Obedient justice was one of the hardest disciplines I had to practice in my journey toward ordination. (I am sure God has much to teach me about it post-ordination, too.) Obedient justice means to work without fear or shame for what is right and good in the Church, while staying true to the form of Jesus Christ’s Church as we have received it. For me, that meant quietly taking another year of personal discernment, and truly honoring that, and all the other difficult tasks that first priest required of me, in order to follow my call. But it also meant reaching deep into that call for the boldness to ask for guidance from other leadership, and to continue to walk back up to that door – and knock. I remember having a dream during my discernment process about making my way around a huge castle wall filled with an endless row of doors.
The Church has a ways to go in accepting the ministry already being done by the women God is calling. Our sister priests in the Church of England have just this month been voted permission to put themselves forward for election to stand, and kneel, to join the Sacred Order of Bishops. My heart and prayers go out to those unknown women still standing silently behind a door. I encourage you to reach out and knock, and to keep knocking.
In the United States, our own Presiding Bishop Katherine Jefferts Schori, preached this week about the 40th anniversary of the Philadelphia 11. On the pulpit beside her was a pair of red heels, as she reminded the congregation how women priests have experienced even being told what not to wear, including red high heels and dangling earrings.
Those shoes were particularly interesting to me – I was part of a group of female students advised by a female priest a few years ago that we were NOT to wear red heels at our ordinations. Of course in my diocese, we’re likely to be wearing red cowboy boots! And I know a woman who gave away all her dangling earrings after a male priest told her she couldn’t serve with him at the altar if she was going to wear them. A long way to go yet.
“Women in all orders of ministry – baptized, deacons, priests, and bishops – can walk proudly today, in whatever kind of shoes they want to wear, because of what happened here 40 years ago. We can walk proudly, even if not yet in full equality, knowing that the ranks of those who walk in solidarity are expanding,” the presiding bishop said. “Try to walk in the shoes of abused and trafficked women. Walk on to Zion carrying the children who are born and suffer in the midst of war. Gather up the girls married before they are grown, gather up the schoolgirls still missing in Nigeria, and gather up all those lives wasted in war and prison. March boldly, proclaiming good news to all who have been pushed aside, and call them to the table of God, to Wisdom’s feast.”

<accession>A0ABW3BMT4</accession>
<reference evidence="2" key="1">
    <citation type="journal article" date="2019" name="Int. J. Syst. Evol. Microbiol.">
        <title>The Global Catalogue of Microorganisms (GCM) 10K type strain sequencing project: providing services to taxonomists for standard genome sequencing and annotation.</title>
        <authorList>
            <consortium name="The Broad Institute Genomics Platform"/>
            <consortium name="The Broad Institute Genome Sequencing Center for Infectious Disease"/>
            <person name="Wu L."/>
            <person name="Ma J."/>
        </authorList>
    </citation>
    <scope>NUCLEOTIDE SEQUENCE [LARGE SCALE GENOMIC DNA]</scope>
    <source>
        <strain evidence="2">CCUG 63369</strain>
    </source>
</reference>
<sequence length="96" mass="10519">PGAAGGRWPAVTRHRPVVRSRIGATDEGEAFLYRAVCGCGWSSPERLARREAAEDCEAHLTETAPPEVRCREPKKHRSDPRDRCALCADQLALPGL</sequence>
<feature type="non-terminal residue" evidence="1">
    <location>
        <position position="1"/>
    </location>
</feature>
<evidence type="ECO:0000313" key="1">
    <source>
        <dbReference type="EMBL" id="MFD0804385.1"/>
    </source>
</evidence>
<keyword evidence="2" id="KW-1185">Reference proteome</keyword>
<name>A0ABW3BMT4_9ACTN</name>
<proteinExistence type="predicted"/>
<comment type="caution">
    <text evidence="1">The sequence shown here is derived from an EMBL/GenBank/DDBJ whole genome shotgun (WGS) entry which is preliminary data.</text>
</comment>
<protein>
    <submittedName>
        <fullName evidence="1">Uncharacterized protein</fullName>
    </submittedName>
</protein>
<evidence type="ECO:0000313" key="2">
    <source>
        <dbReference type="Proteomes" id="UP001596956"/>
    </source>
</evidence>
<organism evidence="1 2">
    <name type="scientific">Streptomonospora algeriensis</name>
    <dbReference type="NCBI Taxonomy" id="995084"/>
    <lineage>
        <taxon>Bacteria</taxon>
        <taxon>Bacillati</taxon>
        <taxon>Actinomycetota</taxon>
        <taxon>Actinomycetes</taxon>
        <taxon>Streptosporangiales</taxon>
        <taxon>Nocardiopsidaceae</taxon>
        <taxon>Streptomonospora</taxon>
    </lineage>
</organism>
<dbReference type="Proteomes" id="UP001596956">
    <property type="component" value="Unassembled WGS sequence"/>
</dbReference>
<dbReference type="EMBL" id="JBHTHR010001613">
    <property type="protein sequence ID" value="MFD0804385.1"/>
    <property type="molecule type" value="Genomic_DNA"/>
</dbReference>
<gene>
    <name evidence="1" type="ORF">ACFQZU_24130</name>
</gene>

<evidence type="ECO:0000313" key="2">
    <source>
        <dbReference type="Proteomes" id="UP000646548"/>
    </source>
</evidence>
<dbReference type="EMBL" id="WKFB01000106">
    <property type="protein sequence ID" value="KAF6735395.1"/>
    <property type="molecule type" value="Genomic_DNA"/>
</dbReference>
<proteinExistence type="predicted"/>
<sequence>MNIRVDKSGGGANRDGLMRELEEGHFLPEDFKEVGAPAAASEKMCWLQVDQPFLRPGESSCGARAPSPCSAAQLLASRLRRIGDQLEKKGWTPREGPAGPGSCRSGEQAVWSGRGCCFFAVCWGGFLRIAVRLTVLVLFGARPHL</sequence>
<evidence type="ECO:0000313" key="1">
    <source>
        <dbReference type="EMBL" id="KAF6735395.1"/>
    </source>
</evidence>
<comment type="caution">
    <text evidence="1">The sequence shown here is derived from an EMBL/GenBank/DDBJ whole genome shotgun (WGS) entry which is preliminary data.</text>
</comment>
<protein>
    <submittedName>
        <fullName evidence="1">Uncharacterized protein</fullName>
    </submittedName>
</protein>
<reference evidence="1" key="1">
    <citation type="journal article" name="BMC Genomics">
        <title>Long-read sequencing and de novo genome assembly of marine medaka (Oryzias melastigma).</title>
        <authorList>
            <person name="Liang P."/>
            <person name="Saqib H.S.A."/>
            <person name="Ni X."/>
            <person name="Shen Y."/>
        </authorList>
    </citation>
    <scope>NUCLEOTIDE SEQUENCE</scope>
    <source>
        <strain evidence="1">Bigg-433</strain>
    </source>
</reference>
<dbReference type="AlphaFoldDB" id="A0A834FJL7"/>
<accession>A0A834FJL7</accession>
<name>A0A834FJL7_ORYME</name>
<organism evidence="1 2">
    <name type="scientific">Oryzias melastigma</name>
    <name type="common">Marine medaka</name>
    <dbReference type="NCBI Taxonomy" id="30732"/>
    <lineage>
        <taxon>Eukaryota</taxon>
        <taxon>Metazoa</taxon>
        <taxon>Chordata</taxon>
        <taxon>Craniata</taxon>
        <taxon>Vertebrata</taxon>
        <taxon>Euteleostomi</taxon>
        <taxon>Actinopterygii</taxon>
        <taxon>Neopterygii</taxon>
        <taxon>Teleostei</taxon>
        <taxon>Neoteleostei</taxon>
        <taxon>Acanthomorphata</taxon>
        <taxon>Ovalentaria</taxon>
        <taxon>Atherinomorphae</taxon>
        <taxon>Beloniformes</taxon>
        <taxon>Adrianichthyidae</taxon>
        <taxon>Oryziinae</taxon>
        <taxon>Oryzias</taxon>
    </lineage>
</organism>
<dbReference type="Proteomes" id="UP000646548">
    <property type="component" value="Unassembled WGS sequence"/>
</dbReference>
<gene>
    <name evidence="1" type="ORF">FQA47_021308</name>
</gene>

Thanks be to God for honoring his call in me, blessing me with a strongly supportive husband and children, wonderful friends, loving and praying church members, two amazing groups of classmates in the Iona School for Ministry bi-vocational training program, bishops who are not afraid to be wise and bold iconoclasts for the good of the Church, and many good deacons and priests here in the Episcopal Diocese of Texas.
“I’ve never seen anyone so excited about their own ordination before. I guess it’s a women in ministry thing?” said a supportive community clergy colleague at our first ministerial alliance meeting after my ordination last month. “I wish all pastors were so excited about being ordained,” another minister said.
There is really no way I can fully explain the daily joy I feel in being able to live this amazing ordained life, after nearly 10 years of doors and doorways. It’s a women in ministry thing. It’s an Episcopal thing. It’s a bi-vocational thing. It’s a God thing.